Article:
What’s this?  Brendan was actually more valuable than both Jay and Schumaker.  Say it ain’t so!  Of course, that does not excuse his issues with maturity and punctuality.  If he’s as immature and as bad at time management as rumored, then the team probably should have just given him a cot inside the stadium during home stands.  As talented and entertaining as he is on the field, he needs to handle himself better when not on that field.  Since he’s no longer in St. Louis, I hope that a change in scenery will prove to be a turning point for the good. 

I have an idea for what I consider the ideal ending to the Brendan Ryan saga.  Brendan gets to Seattle, keeps his mouth shut and nose to the grindstone, and he has a really good rebound year.  Mo and TLR keep quiet, and they acknowledge internally that publicly whining about a player’s negatives right before trying to trade that player reduces the team’s return.  Lohse eventually realizes that the classy and professional thing to do is to avoid the temptation to provide the juicy soundbite, especially when that soundbite is given at the expense of someone you claim to like.  As for the fans, I hope we can all move on in a positive way and accept that just about everybody (except for us fans) had a hand in botching this one.  When throwing people under a team bus, it’s all or none.  I choose none.

Cardinals fan since I could hold a fishing pole steady. Accidental blogger. Opinionated. I could care less about what you think of me. Constantly confounded, bemused, and confuzzled (ie I'm a pc and a mac). I'm an IT infrastructure analyst with a penchant for breaking tech toys. I ate a sabermetric primer for breakfast. I love playing "All-powerful GM of MLB". The 2010 Cardinals represented a good, practical definition "cognitive dissonance". The 2011 version got by on duct tape and a prayer, and I'm fine with that. They just need new tape for #12 in 12.
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Jason December 17, 2010

I’m not a blind TLR supporter, but bringing up someones personal issue (the DUI) — that the man has apologized for and admitted it was a mistake — is really low class to try and make a point.

Dennis December 17, 2010

Jason, I completely understand your sentiment, and I can certainly see how you might see it this way. However, I’m not trying to focus on TLR’s DUI itself as the issue, even though I do think it was the result of a really bad decision. I’m actually more interested in the way the organization responded to it, and that’s where I’m questioning the issue of professionalism. I equate the situation to a business person traveling on company business (in that case, it was spring training). Most companies have professional codes of conduct policies that prohibit something like a DUI. The penalties for violating that policy can be quite severe. Why isn’t that the case for baseball managers/coaches? Keep in mind that I’m not limiting this to TLR, because I made the same argument about the Rangers’ manager Ron Washington as well.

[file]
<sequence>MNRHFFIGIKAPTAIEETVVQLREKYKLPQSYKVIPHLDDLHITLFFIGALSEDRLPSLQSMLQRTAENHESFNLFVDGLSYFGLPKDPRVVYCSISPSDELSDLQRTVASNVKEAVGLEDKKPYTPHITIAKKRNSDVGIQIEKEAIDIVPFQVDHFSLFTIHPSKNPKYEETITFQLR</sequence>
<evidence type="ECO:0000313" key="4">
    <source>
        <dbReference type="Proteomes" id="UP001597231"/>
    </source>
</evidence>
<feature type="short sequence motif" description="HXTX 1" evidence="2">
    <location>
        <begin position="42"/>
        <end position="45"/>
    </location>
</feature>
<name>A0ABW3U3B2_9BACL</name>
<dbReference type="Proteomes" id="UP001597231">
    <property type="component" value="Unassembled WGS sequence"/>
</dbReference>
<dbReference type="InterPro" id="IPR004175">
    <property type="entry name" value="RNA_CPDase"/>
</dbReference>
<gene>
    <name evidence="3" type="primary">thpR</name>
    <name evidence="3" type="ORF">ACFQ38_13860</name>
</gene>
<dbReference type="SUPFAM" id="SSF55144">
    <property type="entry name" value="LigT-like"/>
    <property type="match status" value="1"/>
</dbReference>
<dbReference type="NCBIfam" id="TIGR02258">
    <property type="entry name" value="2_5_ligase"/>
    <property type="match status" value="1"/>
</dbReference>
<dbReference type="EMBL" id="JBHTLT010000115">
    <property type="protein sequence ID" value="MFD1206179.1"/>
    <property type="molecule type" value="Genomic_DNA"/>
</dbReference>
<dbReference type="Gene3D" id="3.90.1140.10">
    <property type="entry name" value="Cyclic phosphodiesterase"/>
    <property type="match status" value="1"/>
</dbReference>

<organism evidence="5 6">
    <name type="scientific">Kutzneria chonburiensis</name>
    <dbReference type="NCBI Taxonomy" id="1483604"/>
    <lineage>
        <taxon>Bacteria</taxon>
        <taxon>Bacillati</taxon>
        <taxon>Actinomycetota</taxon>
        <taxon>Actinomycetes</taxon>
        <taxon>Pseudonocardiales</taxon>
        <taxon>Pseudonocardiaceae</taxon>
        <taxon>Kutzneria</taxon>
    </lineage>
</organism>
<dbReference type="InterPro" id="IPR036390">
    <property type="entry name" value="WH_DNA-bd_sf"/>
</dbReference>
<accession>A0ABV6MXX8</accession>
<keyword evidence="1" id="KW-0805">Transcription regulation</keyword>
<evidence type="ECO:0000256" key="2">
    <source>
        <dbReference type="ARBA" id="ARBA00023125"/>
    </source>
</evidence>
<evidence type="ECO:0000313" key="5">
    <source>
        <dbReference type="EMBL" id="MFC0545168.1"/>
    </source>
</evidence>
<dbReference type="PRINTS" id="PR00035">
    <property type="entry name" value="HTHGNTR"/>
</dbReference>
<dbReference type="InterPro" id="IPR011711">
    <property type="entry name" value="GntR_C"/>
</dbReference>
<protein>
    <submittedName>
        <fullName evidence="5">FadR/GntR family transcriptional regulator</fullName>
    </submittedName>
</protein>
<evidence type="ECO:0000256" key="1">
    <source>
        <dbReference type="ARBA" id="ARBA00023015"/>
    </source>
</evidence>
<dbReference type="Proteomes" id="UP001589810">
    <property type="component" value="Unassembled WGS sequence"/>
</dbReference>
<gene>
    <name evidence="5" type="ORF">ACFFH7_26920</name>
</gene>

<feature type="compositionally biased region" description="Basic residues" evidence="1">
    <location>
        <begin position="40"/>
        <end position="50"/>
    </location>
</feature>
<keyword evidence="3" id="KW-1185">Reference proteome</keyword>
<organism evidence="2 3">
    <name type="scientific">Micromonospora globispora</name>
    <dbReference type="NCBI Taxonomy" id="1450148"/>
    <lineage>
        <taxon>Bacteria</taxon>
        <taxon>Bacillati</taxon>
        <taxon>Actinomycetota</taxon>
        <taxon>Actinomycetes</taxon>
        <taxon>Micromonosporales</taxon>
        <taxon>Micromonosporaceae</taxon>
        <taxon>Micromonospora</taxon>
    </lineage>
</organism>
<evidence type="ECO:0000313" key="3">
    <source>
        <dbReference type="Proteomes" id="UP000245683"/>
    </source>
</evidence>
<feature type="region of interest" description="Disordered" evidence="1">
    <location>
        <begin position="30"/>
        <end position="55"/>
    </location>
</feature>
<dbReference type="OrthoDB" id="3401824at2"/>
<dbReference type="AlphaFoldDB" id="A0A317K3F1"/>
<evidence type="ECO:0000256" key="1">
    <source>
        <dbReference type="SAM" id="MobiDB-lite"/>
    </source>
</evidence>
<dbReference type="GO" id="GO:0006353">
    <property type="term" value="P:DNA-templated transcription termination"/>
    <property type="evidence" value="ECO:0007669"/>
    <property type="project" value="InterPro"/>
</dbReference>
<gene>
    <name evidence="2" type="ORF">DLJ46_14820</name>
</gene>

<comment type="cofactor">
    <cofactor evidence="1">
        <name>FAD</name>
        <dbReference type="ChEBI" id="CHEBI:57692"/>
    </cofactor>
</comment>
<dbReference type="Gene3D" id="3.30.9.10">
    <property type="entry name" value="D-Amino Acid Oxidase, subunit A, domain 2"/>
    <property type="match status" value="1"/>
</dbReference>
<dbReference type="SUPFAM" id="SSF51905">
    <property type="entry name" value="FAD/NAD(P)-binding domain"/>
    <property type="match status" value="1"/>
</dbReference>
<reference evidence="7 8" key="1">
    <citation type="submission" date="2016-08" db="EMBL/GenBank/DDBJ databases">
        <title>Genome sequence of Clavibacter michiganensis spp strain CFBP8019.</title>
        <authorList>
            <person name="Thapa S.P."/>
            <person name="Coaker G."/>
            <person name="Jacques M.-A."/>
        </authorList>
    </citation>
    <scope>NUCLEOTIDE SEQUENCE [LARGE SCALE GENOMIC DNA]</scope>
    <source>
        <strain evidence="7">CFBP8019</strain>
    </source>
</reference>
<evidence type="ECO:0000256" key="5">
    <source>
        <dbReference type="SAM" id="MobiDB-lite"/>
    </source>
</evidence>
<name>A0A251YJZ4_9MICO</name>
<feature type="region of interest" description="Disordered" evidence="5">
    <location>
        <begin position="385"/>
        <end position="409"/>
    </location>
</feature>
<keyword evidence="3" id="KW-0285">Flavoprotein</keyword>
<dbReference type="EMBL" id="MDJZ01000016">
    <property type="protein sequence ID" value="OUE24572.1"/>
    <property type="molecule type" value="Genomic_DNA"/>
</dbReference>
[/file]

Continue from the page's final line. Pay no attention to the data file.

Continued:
At the end of the day, I just wish that everyone were held to the same standard for “professionalism”. After all, it seems to work pretty well outside the baseball realm.

John December 29, 2010

Brendan Ryan had 163 more PA than Jay last year. To have only 0.1 more WAR, which is influenced by playing time, in that many more PA is not an indication of Ryan’s value. It’s an indication of his lack thereof. The only player w/ a lower WAR on your list that’s relevant is Skip. Ryan was a less-than-1-WAR SS in a game in which an average SS is a 2 WAR player. He’s not even average, overall, as a MLB player.

Dennis December 29, 2010

Thanks for the feedback. My specific mention of Jay is actually a somewhat underhanded tactic of calling out what I perceived as a lack of playing time for someone who obviously had more to contribute. I’ve made the case over and over that TLR relies too heavily on switch hitters, and Jay’s splits (.297 vs RHP, .308 vs LHP) gave him overlooked value in pinch hitting situations. The fact that he generated a 0.8 WAR despite playing subpar defense left me with the impression that he would be a great 2-spot hitter in the lineup.

The fact that Jay generated lower WAR than Ryan is not Jay’s fault, and I place blame elsewhere entirely.

The “average” SS is not actually a 2 WAR player. In the ideal framework of the WAR concept, a starting SS is expected to contribute a WAR value of between 2 and 5 to be considered a viable starting SS. Anything above 5 is considered All-Star level, and 8+ is considered MVP quality. If you averaged all the starting shortstops in the NL, you’d probably find that their average WAR is not actually 2.